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Stealing Shahbag: A Re-legitimization of Islamism in the Aftermath of a Secularist Social Movement


  • Anupam D. Roy

    (Howard University)


The Shahbag movement emerged in early February of 2013 as a sit-in protest in the Shahbag square of Dhaka city on the demands of capital punishment of war criminals of the 1971 liberation war of Bangladesh. This paper evaluates the movement as case study for the framing tasks theory of social movements and explores how faulty framing of the movement grievances led to counterproductive consequences for the movement constituents. The theoretical analysis is supported by the empirical findings of an original public opinion survey of up to 300 movement participants. Key movement leaders and movement critics were also interviewed through open-ended questions to further inform the survey data. The paper provides a genealogy of the secularist civil society framing tasks and shows how Shahbag, after originating from that frame, eventually shifted away from it under the a politically coopted leadership. As a consequence, the Islamist civil society mobilized a countermovement under the banner of Hefazat-e-Islam, which lead to the re-legitimation of Islamism as a political ideology and reestablished Islamists as an influential interest group.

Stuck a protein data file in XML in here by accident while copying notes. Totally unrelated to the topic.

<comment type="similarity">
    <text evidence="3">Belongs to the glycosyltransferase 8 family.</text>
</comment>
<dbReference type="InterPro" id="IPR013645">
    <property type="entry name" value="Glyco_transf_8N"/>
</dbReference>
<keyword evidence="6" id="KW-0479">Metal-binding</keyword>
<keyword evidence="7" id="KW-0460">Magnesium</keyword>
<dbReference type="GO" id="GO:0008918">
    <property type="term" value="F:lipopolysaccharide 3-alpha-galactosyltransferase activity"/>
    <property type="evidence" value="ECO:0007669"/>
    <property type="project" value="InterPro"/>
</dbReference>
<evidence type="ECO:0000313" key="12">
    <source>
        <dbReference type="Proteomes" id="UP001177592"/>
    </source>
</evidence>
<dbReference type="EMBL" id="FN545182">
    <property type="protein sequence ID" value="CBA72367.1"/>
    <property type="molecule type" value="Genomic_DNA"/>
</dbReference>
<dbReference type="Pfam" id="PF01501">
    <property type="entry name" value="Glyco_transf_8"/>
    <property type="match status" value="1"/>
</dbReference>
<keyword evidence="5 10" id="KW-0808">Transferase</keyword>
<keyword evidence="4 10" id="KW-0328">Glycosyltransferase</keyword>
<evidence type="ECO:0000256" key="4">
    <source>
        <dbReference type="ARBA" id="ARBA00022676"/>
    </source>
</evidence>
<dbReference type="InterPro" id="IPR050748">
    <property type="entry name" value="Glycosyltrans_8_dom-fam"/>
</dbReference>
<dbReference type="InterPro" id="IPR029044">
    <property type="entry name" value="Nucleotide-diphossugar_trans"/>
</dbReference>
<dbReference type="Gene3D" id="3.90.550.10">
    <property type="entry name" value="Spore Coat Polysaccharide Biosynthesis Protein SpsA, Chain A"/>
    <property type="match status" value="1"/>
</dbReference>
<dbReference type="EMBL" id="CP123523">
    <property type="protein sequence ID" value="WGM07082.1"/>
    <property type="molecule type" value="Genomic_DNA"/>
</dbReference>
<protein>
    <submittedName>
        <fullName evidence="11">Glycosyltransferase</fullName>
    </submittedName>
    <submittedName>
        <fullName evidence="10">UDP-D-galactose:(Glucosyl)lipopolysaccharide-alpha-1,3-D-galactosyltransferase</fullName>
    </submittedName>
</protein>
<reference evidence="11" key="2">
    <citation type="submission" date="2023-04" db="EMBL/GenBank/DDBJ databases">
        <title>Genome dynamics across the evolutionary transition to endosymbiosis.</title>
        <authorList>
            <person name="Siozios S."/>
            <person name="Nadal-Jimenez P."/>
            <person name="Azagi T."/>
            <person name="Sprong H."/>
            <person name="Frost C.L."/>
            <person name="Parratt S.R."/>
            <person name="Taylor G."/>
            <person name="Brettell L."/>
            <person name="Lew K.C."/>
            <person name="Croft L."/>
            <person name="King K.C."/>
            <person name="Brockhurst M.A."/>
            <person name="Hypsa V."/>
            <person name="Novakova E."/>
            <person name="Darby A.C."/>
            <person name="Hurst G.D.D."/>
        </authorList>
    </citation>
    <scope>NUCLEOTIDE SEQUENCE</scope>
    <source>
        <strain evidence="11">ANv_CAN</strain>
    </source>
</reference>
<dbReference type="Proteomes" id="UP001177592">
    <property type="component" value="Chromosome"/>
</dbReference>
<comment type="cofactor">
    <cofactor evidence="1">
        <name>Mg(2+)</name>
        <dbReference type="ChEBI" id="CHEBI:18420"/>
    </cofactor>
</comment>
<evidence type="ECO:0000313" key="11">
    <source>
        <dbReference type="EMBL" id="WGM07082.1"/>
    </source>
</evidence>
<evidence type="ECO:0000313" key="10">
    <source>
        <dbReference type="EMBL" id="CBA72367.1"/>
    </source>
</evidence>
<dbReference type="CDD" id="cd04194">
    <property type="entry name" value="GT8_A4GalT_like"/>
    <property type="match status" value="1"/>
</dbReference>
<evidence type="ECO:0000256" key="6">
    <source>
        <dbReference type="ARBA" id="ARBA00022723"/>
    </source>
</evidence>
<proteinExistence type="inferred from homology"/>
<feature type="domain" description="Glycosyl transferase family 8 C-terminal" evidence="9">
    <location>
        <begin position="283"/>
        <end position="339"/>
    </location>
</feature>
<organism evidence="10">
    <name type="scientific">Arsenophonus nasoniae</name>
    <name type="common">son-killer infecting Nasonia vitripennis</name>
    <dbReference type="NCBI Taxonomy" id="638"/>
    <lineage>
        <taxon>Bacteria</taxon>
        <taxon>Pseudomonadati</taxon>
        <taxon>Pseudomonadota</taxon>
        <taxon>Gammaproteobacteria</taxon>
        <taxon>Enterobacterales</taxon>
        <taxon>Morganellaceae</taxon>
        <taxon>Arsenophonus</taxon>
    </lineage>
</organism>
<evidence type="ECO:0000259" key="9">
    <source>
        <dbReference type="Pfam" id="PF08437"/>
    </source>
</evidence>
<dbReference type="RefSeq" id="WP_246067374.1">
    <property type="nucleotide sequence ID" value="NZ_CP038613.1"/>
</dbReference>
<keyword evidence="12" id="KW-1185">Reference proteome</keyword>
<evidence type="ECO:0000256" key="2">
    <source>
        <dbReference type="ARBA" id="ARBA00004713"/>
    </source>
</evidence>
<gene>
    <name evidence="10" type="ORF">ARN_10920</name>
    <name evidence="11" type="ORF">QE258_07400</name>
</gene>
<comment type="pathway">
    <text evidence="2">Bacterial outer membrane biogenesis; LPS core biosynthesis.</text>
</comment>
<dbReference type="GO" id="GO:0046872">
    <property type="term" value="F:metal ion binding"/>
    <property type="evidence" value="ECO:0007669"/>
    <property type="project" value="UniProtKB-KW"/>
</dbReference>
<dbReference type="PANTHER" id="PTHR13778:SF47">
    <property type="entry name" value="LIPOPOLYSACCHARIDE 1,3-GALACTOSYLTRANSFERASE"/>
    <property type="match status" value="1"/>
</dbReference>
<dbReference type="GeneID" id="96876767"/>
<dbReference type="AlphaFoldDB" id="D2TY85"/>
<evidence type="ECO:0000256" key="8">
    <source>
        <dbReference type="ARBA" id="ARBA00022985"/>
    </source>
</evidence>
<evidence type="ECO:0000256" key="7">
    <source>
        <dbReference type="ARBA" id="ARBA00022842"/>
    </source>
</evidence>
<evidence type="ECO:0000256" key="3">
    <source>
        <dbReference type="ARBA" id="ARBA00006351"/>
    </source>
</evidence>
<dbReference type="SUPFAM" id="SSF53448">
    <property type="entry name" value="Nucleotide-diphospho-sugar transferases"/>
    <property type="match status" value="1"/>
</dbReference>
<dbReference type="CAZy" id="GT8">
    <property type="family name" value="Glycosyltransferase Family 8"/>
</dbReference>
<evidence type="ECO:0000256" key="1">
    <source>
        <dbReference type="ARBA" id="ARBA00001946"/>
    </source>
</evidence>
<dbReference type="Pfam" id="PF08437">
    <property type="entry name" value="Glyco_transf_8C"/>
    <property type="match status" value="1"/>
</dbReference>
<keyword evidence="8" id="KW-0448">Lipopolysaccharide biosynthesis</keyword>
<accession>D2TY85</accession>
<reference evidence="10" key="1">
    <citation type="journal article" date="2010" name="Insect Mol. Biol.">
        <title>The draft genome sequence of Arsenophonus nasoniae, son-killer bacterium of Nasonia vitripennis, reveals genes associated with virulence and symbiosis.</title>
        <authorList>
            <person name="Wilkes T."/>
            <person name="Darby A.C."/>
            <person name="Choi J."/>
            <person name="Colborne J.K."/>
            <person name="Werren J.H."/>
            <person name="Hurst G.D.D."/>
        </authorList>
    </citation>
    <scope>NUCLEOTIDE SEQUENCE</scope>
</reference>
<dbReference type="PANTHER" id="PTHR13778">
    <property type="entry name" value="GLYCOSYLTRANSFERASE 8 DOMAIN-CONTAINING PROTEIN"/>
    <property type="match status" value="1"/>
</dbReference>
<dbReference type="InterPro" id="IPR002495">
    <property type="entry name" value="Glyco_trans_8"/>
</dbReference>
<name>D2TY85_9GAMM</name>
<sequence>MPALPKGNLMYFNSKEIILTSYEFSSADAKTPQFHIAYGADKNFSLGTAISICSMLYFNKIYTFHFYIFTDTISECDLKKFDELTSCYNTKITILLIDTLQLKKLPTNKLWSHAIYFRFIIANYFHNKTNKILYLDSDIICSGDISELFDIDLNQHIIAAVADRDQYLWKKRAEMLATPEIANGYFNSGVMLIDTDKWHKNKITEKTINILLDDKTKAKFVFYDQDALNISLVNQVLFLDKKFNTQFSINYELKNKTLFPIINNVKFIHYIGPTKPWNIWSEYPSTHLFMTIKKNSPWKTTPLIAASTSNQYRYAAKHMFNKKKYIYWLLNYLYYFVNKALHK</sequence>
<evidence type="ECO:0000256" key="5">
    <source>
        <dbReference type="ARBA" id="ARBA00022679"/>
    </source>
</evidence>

Suggested Citation

  • Anupam D. Roy, 2018. "Stealing Shahbag: A Re-legitimization of Islamism in the Aftermath of a Secularist Social Movement," Bangladesh Development Research Working Paper Series (BDRWPS) BDRWPS No. 34, Bangladesh Development Research Center (BDRC).
  • Handle: RePEc:bnr:wpaper:34

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    Social movement theory; Shahbag Movement; Islamism; Bangladesh;
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